Soprano Cleo Lee-McGowan has been announced as the winner of this year’s Sydney Eisteddfod Opera Scholarship, beating out eight other finalists in what was an unusual all-female line up. McGowan was awarded the Sydney Eisteddfod John Lamble Foundation Winner Scholarship, which comprises a $37,000 scholarship and $3000 prize purse as well as return airfare (up to $3000) to undertake overseas study. The soprano will use the scholarship to fund her studies at the prestigious Guildhall School of Music & Drama in London.
Cleo Lee-McGowan. Photo supplied
“I’m excited to face all the challenges that living overseas will present and begin the next chapter in my career,” said Lee-McGowan.
The soprano secured her victory with her assured performance of the arias Ach, ich fühls from Mozart’s Die Zauberflöte and Comme autrefois from Bizet’s Les pêcheurs de perles. Adjudicators Cheryl Barker and John Pringle praised McGowan’s “superior technique” and “incredible emotion”.
Lee-McGowan recently made her Sydney Symphony Orchestra debut in a highly acclaimed concert presentation of Britten’s Peter Grimes and will sing with the SSO again next year in Brahms’ A German Requiem conducted by David Robertson in July. She has been the recipient of the Joseph Sambrook Opera Scholarship with Melba Opera Trust since 2017 and holds a Bachelor of Music with Honours from the University of Melbourne. McGowan was a finalist in last year’s prestigious IFAC Handa Australian Singing Competition.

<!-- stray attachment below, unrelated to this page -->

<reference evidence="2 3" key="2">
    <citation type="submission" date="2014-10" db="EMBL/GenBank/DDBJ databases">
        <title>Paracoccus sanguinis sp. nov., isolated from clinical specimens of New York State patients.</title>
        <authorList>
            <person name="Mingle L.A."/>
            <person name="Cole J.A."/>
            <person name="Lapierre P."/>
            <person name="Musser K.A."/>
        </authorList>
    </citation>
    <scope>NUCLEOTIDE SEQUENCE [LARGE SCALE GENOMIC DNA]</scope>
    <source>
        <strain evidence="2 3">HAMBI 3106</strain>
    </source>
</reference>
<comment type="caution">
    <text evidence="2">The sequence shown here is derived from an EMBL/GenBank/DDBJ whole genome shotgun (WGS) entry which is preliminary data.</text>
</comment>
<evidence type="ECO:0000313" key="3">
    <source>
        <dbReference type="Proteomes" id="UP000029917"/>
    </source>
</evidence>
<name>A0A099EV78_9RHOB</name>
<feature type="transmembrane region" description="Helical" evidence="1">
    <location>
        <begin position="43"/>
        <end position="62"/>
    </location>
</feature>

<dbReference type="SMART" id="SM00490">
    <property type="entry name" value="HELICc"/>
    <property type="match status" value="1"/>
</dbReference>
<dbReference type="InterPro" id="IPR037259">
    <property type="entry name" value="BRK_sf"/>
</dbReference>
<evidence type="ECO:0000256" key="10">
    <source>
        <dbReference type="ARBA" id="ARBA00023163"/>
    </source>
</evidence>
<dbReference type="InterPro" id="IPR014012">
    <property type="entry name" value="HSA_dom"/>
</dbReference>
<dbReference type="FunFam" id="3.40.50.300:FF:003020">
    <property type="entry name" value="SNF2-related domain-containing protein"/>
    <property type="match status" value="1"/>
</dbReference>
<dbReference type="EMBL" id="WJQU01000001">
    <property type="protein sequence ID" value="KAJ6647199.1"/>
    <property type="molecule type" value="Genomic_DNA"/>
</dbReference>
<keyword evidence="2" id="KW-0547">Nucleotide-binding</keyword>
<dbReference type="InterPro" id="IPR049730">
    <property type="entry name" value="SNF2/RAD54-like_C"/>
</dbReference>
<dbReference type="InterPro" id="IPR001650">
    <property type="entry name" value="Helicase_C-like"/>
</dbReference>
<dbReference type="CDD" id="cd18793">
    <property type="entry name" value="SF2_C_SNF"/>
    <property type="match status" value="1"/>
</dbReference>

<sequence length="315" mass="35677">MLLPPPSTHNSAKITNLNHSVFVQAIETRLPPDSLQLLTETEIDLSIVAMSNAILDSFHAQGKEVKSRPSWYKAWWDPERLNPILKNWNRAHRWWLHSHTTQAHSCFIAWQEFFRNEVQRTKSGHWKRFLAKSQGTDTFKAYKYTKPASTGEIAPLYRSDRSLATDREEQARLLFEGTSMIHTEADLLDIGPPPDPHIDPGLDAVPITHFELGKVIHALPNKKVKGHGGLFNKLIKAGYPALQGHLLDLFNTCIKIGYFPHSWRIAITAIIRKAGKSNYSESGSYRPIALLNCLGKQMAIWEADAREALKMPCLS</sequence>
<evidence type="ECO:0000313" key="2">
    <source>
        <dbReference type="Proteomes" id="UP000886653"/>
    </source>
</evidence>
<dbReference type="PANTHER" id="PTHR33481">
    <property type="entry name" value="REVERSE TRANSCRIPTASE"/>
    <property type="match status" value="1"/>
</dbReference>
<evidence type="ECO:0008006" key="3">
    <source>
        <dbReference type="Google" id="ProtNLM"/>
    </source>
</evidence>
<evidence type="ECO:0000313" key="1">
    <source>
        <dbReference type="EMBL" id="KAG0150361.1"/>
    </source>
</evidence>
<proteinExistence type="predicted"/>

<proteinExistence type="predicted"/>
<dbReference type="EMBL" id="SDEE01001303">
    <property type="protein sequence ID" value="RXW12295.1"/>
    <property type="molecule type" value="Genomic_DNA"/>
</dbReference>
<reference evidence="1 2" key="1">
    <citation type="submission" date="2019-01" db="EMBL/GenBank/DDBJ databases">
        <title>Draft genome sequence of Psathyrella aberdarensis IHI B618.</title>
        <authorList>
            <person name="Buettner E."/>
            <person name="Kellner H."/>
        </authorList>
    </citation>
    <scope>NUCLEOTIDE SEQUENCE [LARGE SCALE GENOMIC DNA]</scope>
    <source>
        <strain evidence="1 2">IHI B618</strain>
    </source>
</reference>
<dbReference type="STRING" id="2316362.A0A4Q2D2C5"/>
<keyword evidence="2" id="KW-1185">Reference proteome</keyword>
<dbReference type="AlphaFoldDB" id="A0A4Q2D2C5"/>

Juliette Di Bello, Cleo Lee-McGowan and Michelle Ryan with adjudicators Cheryl Barker and John Pringle. Photo © WinkiPop Media
In second place, 19-year-old soprano Juliette Di Bello received a scholarship worth $8000 as well as $2000 cash. Di Bello intends to use the scholarship to fund her studies at The Juilliard School in New York. Coming in third place, soprano Michelle Ryan received $5000, and was also invited to compete in the 2019 Fine Music Young Virtuoso Award state final in October alongside fellow finalist Anna Stephens. The remaining finalists, including Stephens, received $1000 each.
Previously known as the Sun Aria, the annual Sydney Eisteddfod Opera Scholarship has identified Australia’s future stars for nearly nine decades, launching the careers of singers like Dame Joan Sutherland, Kiri Te Kanawa, Stuart Skelton and Nicole Car.